Wants Money to Keep Ex-Prisoners Off of Drugs!

Wants Money to Keep Ex-Prisoners Off of Drugs!
Posted by FoM on December 15, 1998 at 06:40:32 PT
We need quality treatment not more prisons!
Cincinatti, Ohio Hamilton County officials want the state to budget $1.5 million a year -- including $150,000 for Hamilton County -- to help keep former prisoners off drugs!
Treatment for drug or alcohol addiction is available at the new River City Correctional Center, but there's no money for follow-up once the prisoners are freed.The state built the River City jail and provides the county $5 million a year to operate it.County Commissioner John Dowlin said Monday that county officials will meet Friday with Reginald Wilkinson, director of Ohio's prison system, to ask that the state consider paying for the follow-up programs.``It's a good investment. It doesn't cost as much as the initial treatment a person needs,'' said Nelly Rimini, director of counseling and assessment for Talbert House, an agency that operates some drug rehabilitation programs for Hamilton County.Dowlin, who helped create a special court to handle cases of defendants with drug problems, hopes to persuade Wilkinson and state lawmakers to back the proposal.If that doesn't work, the county will try to fund the programs itself, Dowlin said.Wilkinson said there is no money in his current prison budget for programs to help addicts after their release. Ohio's next two-year budget cycle begins July 1, 1999.``It's something we need to explore,'' Wilkinson said. ``There are other jurisdictions in the state that want to do something similar.''River City, a $9 million jail that opened three months ago to house 200 felons, is one of 14 community-based jails the state has paid to built and operate around Ohio. Three more are planned.The jails were intended to ease overcrowding in state prisons and to provide local housing and treatment of prisoners convicted of lower-level felonies who serve no more than six months in the local jails, compared to longer terms in state prisons.Wright State University researchers found that drug-abusing ex-convicts who spent six months or more in treatment were significantly less likely to be rearrested and charged with crimes of violence or crimes typically associated with supporting a drug habit than those with less or no treatment.A sample of alcohol- and drug-abusing ex-convicts who received treatment showed that 19 percent reported being arrested on criminal charges the year after treatment, down from 60 percent the year prior to treatment, according to a study done for the Ohio Department of Alcohol and Drug Addiction Services.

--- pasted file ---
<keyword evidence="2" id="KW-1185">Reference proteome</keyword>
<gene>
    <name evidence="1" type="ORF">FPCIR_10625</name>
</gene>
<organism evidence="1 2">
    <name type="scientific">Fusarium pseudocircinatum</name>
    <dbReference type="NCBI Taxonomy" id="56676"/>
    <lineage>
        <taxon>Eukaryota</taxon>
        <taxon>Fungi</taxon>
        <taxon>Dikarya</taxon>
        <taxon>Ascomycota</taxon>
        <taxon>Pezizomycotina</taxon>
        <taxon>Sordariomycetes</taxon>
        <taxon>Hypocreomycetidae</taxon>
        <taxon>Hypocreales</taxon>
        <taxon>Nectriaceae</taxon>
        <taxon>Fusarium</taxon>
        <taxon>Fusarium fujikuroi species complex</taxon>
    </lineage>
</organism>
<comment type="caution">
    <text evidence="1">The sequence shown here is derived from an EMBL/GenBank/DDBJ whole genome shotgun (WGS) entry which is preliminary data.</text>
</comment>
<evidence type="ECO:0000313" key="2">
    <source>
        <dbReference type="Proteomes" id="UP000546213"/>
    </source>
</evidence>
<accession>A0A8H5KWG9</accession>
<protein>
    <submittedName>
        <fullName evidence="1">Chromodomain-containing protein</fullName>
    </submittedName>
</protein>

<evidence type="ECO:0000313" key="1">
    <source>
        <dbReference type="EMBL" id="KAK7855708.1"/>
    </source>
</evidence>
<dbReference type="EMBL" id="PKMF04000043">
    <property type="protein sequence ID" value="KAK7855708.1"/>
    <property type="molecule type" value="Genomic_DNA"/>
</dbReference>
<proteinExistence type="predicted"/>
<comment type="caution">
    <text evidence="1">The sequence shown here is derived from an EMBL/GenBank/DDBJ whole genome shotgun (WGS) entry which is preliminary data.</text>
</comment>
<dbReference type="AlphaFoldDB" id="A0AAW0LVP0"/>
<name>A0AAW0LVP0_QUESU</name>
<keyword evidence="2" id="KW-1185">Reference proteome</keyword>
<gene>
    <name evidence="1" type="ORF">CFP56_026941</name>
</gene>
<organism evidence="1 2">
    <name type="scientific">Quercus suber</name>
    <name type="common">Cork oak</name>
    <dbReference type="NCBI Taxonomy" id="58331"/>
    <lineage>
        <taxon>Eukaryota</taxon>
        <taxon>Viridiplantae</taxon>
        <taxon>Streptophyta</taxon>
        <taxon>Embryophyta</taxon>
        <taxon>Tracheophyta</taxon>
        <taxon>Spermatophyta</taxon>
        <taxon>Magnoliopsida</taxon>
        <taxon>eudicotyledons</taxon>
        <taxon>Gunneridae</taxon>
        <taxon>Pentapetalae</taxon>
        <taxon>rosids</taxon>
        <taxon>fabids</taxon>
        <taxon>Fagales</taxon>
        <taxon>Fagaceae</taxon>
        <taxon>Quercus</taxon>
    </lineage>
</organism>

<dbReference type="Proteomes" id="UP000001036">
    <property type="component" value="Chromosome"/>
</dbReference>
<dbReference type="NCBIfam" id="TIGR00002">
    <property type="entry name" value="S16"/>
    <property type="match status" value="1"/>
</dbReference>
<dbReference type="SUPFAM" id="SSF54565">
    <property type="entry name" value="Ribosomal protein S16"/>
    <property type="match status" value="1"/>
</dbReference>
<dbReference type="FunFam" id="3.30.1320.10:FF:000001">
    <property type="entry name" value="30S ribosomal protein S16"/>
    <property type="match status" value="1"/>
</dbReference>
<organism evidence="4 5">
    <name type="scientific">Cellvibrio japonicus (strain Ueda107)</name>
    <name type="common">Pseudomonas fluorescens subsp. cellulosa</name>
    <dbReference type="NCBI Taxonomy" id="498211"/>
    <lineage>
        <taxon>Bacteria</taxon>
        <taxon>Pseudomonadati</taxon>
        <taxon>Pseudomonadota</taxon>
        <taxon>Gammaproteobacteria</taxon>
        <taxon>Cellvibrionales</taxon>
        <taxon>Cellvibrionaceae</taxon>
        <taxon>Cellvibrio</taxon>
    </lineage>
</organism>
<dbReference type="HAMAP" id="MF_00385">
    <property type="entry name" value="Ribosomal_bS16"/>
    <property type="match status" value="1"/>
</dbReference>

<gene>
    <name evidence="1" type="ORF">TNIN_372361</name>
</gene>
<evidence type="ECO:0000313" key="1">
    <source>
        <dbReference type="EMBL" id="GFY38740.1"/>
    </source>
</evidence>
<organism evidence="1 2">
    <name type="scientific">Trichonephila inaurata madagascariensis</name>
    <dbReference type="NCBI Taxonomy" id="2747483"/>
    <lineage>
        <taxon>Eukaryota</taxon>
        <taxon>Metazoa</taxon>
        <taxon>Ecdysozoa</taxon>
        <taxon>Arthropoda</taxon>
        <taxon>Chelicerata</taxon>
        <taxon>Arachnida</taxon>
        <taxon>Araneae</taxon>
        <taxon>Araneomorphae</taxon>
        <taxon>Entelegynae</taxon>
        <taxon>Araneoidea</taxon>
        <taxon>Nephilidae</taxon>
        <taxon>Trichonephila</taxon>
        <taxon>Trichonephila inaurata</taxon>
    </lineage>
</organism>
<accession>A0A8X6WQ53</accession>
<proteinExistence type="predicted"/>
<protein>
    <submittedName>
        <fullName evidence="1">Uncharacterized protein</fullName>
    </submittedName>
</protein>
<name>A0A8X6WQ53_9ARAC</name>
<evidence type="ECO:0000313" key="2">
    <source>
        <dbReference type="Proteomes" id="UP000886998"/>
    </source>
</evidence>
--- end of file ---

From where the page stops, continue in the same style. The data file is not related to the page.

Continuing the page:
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Comment #1 posted by Connie Johnson on March 03, 2000 at 11:48:21 PT:
Louisiana Needs Funds Too!!!
I'm in the state of Lousiana and I would like to see the same service offered in the state of Louisiana
Apostolic Full Gospel Fellowship International
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